In 1962, John F. Kennedy received praise from NAACP Executive Secretary Roy Wilkins for his "personal role" in advancing civil rights. First Lady Jacqueline Kennedy took the American public on a televised tour of the White House. The Beatles auditioned for Decca Records, but were rejected and eventually signed with Capital Records. Later that same year, the Rolling Stones made their debut performance at London's Marquee Club and Bob Dylan released his debut album. Wilt Chamberlain, of the (then) Philadelphia Warriors, scored 100 points in a single NBA game against the New York Knicks, a record that still stands today. In February of 1962, John Glenn became the first American to orbit the Earth, three times, in 4 hours, 55 minutes. During the summer of 1962, the first Walmart store, then known as Wal-Mart, opened for business in Rogers, Arkansas.

1962 was the year of the Cuban Missile Crisis, which began when President Kennedy ordered an embargo on all imports from Cuba. Cuba and the Soviet Union (now Russia) began construction of nine secret missile bases in Cuba, just ninety miles from the coast of Florida, which were capable of launching missiles that could reach most of the United States. By October of 1962, U.S. military forces were on DEFCON 2 alert, which required over 1,400 B-52 bombers to be ready to take off with fifteen minutes notice, 145 intercontinental ballistic missiles on ready alert and the activation of 161 nuclear-armed interceptors. Later that same month, Soviet Premier Nikita Khrushchev announced via Radio Moscow that he had agreed to remove the missiles from Cuba. It was one of the most tense and terrifying moments in American history. All this occured during the second Fall Semester of Foothill College at its new, tranquil Los Altos Hills location.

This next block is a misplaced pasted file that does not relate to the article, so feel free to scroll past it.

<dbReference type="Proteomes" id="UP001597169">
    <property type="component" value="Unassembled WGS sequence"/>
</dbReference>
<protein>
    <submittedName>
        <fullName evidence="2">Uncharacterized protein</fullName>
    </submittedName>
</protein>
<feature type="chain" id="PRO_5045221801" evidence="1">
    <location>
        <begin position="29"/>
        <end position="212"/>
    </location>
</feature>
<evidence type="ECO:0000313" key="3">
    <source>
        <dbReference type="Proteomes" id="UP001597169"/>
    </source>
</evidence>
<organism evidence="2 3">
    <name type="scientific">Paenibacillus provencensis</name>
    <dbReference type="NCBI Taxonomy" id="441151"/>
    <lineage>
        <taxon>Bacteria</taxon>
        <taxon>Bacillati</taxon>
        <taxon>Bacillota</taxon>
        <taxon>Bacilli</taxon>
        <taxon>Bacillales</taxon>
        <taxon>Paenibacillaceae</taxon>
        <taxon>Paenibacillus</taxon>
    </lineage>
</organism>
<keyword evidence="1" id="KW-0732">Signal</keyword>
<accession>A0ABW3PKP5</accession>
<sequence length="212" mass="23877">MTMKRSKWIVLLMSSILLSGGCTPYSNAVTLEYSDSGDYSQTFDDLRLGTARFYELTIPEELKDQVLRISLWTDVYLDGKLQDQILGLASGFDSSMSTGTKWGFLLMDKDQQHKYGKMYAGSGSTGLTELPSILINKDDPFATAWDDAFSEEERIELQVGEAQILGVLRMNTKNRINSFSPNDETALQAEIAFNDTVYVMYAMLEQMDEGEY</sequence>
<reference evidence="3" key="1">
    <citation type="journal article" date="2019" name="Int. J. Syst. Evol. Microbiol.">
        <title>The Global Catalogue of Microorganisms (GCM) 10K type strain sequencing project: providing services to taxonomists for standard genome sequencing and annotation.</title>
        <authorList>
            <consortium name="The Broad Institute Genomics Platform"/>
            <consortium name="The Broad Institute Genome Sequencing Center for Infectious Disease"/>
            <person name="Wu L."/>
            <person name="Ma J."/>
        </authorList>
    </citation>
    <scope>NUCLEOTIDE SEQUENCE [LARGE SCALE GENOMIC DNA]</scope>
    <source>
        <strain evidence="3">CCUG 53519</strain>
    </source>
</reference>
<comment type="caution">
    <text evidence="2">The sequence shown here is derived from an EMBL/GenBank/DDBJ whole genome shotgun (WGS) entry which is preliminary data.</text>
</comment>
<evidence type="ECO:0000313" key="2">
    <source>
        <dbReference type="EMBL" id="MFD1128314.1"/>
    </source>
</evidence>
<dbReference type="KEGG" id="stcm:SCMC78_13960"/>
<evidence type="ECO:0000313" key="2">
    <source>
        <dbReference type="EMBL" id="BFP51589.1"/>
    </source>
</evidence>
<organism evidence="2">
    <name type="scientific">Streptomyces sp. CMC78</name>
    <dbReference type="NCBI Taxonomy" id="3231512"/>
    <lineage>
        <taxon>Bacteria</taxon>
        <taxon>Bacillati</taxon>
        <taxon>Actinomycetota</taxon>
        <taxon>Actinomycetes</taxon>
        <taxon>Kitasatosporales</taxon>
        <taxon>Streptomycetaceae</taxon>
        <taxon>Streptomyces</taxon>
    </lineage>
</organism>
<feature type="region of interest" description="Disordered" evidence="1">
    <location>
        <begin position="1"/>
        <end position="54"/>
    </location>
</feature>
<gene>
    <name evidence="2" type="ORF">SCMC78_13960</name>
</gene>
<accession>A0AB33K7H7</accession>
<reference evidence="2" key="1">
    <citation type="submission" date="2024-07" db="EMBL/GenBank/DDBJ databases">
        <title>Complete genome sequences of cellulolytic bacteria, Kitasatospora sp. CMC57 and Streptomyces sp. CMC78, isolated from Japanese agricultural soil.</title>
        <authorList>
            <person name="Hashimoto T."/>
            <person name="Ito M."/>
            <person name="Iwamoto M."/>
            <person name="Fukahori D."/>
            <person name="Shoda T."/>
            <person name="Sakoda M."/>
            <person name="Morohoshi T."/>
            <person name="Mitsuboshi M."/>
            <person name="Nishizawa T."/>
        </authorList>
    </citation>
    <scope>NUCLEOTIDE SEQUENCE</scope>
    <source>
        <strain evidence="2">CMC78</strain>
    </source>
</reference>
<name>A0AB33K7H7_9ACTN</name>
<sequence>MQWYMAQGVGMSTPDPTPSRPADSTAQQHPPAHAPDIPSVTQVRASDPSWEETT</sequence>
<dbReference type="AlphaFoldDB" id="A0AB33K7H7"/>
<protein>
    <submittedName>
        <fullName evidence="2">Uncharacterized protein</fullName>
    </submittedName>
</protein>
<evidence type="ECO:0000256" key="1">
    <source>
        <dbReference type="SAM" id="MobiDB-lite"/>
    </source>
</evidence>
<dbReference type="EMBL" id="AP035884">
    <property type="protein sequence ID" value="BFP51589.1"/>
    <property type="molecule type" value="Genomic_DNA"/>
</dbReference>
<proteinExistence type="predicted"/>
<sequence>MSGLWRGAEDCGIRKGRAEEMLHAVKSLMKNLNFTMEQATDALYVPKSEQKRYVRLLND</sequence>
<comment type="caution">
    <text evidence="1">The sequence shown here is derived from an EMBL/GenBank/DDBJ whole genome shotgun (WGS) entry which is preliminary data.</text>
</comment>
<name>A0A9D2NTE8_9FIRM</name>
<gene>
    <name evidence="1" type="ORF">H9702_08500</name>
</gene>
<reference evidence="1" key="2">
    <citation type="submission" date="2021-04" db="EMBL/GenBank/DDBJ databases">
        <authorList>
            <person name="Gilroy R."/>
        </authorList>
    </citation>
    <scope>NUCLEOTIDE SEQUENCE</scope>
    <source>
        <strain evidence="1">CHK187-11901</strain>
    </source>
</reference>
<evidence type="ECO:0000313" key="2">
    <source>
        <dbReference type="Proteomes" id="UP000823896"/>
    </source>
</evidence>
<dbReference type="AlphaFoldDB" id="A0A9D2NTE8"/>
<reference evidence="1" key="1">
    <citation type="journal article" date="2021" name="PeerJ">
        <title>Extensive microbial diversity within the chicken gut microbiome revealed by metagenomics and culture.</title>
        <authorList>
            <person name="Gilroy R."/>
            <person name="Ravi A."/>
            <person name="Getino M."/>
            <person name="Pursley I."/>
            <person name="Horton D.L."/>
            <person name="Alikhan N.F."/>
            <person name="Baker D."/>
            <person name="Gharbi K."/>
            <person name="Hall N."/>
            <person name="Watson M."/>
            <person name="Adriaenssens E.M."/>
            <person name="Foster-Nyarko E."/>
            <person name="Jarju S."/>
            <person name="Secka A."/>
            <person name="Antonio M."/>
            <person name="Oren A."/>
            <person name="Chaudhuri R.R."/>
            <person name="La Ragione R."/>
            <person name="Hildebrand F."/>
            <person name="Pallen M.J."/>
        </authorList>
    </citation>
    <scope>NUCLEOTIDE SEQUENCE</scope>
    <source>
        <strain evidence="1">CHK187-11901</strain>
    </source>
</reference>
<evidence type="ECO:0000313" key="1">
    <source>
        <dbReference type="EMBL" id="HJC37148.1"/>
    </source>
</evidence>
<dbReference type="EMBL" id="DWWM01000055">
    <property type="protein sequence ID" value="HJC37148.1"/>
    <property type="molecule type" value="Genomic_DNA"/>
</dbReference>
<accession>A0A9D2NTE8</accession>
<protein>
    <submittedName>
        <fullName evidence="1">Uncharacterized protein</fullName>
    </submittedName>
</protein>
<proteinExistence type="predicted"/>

The war in Vietnam had begun, but was not yet considered a "war;" it was typically referred to as a "conflict." U.S. Senate majority leader, Mike Mansfield, became one of the first U.S. officials to make pessimistic public comments about the war's progress. He reported to John F. Kennedy on December 2, 1962, that U.S. money given to Ngo Dinh Diem's government of South Vietnam was "being squandered" and that the U.S. should avoid further involvement in Vietnam.

Racial tensions over segregation resulted in a violent riot on September 30, 1962, at the University of Mississippi. James Meredith, a Black man with strong experience as an Air Force veteran and good grades at Jackson State University, enrolled at the University of Mississippi. The Governor of Mississippi, Ross Barrnett, had this to say: "There is no case in history where the Caucasian race has survived social integration. We will not drink from the cup of genocide. ... We must either submit to the unlawful dictates of the federal government or stand up like men and tell them never! ... No school will be integrated in Mississippi while I am your Governor!" During the days preceding the riot, bands of racists drove cars through Oxford and the campus with stickers stating that "The South shall rise again," waving Confederate flags and assaulting Black people. On September 30, James Meredith was quietly escorted to his dorm room by local Highway Patrol Officers. Federal agents had assembled on campus, ordered there by President Kennedy. Responding to the presence of federal agents, a crowd of over 1,000 assembled on campus to protest Meredith's enrollment at the University. The crowd swelled to over 3,000, eventually discovered that Meredith was in Baxter Hall and began to assault the building. Military Police and Army Infantry were called in. By the end of the evening, two civilians were killed and over 300 people were injured. Over half of the injured were federal agents, soldiers or national guardsmen. Governor Barrnett was fined $10,000 and sentenced to jail for contempt. The charges were later dismissed.